Let’s begin with the basics; pasta preparation. I know many people who insist on putting oil in their water so that the noodles don’t stick together. I also know people who immediately rinse their noodles in fresh water. You don’t need to do either of these “tricks” for your noodles. The trick is to use an adequate size pot with enough water and a good handful of kosher salt. I typically shove my hand in the salt pig to grab about 2-3 tablespoons of salt. Bring the water to a full boil and then add in the pasta. Follow package directions for the amount of time for the noodle you are using. I like my noodles to be al dente (to the tooth), when in doubt bite a noodle to try it out. I tend to not use a strainer once my noodles are done and merely pour off as much water as I can.

Yes, you could use the basic marinara sauce recipe as is if you want or you could be like me and tweak with it. I decided to dice up half of a red pepper and a green pepper, slice up the five organic mushrooms that my husband picked up from Homegrown Market, sliced up kalamata olives, added in about 2 tablespoons of capers, and about 1/4 cup red wine (I was drinking Estancia Cabernet Sauvignon 2008 this particular night). I let this come to a simmer and just before serving I added in finely chopped flat leaf parsley and basil. Top with freshly grated Parmigino Reggiano (please splurge for this) and you have an excellent meal. Enjoy and here’s to those thoughtless nights.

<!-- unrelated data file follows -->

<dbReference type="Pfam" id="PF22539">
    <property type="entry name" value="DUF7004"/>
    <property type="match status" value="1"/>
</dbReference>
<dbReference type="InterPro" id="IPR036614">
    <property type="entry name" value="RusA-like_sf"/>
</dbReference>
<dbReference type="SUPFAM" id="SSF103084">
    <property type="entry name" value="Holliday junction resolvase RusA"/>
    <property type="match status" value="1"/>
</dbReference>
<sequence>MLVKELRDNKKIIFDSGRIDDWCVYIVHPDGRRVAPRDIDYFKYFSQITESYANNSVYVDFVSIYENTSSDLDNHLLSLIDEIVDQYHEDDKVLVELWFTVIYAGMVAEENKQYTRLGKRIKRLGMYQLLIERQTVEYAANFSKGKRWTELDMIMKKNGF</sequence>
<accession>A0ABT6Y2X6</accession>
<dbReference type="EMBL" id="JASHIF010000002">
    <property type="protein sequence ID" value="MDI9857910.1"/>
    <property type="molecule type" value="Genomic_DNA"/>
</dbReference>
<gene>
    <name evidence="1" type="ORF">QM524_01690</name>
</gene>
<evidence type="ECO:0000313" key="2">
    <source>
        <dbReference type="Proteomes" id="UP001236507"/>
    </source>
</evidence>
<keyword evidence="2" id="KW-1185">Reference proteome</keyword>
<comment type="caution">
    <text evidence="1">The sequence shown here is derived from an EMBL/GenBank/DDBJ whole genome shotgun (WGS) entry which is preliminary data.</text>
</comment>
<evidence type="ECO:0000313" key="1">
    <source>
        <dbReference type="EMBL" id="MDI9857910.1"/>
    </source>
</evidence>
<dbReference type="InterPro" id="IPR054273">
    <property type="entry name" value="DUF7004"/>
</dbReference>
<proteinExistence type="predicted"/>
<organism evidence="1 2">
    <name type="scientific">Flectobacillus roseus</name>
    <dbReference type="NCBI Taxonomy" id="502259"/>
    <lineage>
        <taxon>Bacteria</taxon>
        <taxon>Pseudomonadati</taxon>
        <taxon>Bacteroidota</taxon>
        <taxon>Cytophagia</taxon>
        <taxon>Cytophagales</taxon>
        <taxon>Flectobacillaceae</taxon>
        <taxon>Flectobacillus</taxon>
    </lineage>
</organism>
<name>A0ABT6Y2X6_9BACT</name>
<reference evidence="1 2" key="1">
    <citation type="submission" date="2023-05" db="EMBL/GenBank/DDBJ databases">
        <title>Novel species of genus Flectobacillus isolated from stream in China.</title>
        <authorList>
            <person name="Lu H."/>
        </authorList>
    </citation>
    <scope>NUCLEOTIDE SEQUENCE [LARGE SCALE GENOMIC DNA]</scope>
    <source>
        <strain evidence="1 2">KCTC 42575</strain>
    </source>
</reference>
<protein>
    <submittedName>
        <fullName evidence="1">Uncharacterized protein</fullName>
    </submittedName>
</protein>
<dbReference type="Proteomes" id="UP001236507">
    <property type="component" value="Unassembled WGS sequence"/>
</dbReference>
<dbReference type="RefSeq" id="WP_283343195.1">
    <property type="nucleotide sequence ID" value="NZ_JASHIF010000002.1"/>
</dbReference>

Terriyaki Sauce June 3, 2011

Filed under: Chicken,Fish,Pork,The Basics,Vegetarian,What's for Dinner? — alaskafoodmom @ 12:41 pm
Tags: , , ,

Why buy bottled terriyaki sauce when you can make your own? This is a basic recipe and can easily be modified by omitting the sesame oil. You can also add pineapple juice (1/8 cup) to give it a different spin. This recipe can be used with skinless, boneless chicken thighs, chicken breasts, or pork tenderloin. Allow the meat to marinate for at least 8 hours. I will usually prepare this in the morning and allow to marinate while I am at work. I recently tried this on a portabella mushroom for my sister who is a vegetarian. It turned out great. This is also great on salmon fillets. The salmon should only marinate for about a half hour. I often double this recipe because it is so well loved at my house. This goes great with white rice and Asian Cabbage Salad

1/4 cup soy sauce
2 tablespoons seasoned rice wine vinegar
2 tablespoons dry sherry
1 tablespoon sesame oil
1/2 teaspoon red pepper flakes
2 tablespoons brown sugar
2 garlic cloves, crushed or finely chopped
1 tablespoon fresh ginger, grated or finely chopped (about a 1 inch piece)


Pear, Pecan, and Blue Cheese Salad May 24, 2011

Filed under: Salads,Vegetarian — alaskafoodmom @ 5:47 pm
Tags: , , ,